States have begun to add data elements to the traditional core wage reporting elements (name, SSN, wages). States are adding hours worked, hourly wage rate, Standard Occupation Classification (SOC) code, location code, and date of hire.
Why? – Each state seems to have their own reasons.Â Most enhance the stateâ€™s ability to measure education and training outcomes.Â In theory, states will be able to identify individuals that have received training; track their earnings over time and compare those earnings to other groups and other types of training.Â This analysis could help identify industries and jobs with the greatest growth, inform our educational institutions on what curricula to offer, and help people decide where to focus their education and careers.
Examples – states that have enhanced quarterly UI wage reporting:
- Alaska (many years) â€“ Requires SOC code and Geographic Code
- SOC â€“ full occupational title OR SOC code (6 or 8 digit, depending on occupation)
- Geographic Code â€“ state-specific 2 digit code of workerâ€™s primary work location
- Louisiana (2015) â€“ Requests SOC Code and Added Hourly Rate of Pay
- SOC â€“ descriptive job title OR 6-digit SOC code
- Hourly Rate of Pay – salary divided by number of standard hours; excluding overtime pay, bonuses and tips.
- Indiana (2019) â€“ Requires SOC code, Hire Date, Part-time/full-time/seasonal worker status, ZIP code
- SOC â€“ 6-digit code
- Hire Date â€“ the date reported for Indiana New Hire purposes
- Part-time, full-time, or seasonal worker status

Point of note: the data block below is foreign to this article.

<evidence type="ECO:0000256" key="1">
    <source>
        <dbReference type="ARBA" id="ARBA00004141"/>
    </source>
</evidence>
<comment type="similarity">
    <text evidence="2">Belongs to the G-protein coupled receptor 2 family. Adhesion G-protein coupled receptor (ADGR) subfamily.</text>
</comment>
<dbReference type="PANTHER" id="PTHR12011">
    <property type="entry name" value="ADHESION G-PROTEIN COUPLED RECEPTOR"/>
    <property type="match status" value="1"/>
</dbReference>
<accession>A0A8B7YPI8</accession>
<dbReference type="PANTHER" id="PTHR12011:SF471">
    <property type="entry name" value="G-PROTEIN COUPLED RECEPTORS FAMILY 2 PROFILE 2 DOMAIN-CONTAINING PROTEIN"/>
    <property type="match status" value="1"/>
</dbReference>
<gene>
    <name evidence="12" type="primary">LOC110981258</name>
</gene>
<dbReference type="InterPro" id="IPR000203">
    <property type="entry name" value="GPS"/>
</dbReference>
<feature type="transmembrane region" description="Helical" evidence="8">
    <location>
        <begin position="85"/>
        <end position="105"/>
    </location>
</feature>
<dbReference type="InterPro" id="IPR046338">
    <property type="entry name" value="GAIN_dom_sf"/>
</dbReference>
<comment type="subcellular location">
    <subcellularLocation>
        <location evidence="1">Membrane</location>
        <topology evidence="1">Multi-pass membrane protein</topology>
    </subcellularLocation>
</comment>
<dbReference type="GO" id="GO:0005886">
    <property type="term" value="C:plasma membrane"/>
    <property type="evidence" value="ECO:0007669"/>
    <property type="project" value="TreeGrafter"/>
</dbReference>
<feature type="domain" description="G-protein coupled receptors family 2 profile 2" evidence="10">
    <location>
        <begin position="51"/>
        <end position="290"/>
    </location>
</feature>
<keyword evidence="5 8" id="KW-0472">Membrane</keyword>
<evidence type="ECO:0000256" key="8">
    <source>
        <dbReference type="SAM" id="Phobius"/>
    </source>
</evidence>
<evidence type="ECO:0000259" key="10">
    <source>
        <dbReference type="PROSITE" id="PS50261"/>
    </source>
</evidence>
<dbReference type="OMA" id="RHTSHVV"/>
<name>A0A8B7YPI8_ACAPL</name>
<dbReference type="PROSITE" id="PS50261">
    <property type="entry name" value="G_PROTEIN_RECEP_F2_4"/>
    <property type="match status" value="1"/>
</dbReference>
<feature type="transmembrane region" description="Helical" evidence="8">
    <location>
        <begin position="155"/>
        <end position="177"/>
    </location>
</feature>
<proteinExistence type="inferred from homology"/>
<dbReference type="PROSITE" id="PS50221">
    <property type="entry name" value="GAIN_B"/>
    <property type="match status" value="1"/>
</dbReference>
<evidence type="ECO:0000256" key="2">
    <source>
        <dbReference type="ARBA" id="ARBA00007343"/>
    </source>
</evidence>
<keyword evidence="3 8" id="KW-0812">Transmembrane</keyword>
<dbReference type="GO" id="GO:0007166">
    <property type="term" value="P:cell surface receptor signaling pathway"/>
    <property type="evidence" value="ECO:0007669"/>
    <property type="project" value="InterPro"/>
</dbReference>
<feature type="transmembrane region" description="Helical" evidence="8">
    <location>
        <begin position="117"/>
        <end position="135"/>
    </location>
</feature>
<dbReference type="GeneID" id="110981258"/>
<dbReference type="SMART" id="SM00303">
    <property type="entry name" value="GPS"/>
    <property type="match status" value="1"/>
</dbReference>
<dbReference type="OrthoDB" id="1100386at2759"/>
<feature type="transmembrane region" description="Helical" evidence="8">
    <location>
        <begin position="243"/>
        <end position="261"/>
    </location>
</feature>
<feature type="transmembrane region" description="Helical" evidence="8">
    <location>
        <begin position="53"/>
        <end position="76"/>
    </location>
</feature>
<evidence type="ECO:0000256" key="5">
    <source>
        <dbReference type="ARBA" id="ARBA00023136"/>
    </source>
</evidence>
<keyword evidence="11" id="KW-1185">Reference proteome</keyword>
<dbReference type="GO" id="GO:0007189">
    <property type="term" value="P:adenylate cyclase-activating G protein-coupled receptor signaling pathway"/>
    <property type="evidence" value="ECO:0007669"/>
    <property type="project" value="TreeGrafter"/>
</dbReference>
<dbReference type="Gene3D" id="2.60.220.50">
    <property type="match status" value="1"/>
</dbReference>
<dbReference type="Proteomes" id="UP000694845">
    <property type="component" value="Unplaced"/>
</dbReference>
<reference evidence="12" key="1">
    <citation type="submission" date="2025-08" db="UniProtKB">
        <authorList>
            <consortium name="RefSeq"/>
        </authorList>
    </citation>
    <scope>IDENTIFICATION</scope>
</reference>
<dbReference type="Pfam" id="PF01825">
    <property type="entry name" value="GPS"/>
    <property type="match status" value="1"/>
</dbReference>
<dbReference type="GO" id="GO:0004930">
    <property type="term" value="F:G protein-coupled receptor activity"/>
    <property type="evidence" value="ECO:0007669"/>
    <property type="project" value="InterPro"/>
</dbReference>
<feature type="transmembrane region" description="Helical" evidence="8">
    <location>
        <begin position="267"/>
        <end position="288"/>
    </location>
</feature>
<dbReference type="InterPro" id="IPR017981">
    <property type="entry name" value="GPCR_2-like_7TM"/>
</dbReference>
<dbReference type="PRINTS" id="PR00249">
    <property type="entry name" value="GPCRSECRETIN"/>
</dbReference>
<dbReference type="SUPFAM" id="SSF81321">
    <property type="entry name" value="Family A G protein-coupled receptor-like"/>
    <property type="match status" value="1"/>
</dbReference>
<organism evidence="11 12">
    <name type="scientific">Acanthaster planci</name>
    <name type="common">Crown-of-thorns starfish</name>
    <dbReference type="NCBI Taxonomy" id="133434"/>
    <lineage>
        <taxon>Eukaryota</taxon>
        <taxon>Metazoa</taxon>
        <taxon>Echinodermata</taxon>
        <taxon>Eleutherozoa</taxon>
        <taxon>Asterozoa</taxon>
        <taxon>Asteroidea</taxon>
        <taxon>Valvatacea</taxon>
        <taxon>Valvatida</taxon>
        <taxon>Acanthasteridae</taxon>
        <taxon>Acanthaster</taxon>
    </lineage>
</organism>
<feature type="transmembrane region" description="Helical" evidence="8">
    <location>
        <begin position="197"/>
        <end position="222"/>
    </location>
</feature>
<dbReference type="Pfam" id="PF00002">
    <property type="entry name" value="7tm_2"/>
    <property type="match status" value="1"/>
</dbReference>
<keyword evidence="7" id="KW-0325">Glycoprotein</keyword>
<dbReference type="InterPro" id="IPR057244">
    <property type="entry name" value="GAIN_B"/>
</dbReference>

- Zip code â€“ where the services are primarily performed
- Nebraska (2017) â€“ Voluntary â€“ Job Title Description and Hours Paid
- Primary job title description
- Number of hours paid
- District of Columbia â€“ Requires Tips Reporting for employers in hospitality industries.
No Standards Apply â€“ Each state seems to brand the new reporting uniquely, without much consideration for national standards.Â AK, LA, IN and NE all added a job descriptor to the employee wage record, but not one of them agrees with the other in terms of reporting.Â For primary work location AK uses a state-specific code, where IN uses the ZIP code.Â Â Every unique reporting requirement reduces standardization and complicates reporting.
Expect More – states often copy promising practices from other states, and new reporting often arises as states approach new UI tax system installations, as in Indiana.Â There may be subsequent installs of the same system in other state in the future, which could include wage reporting enhancements.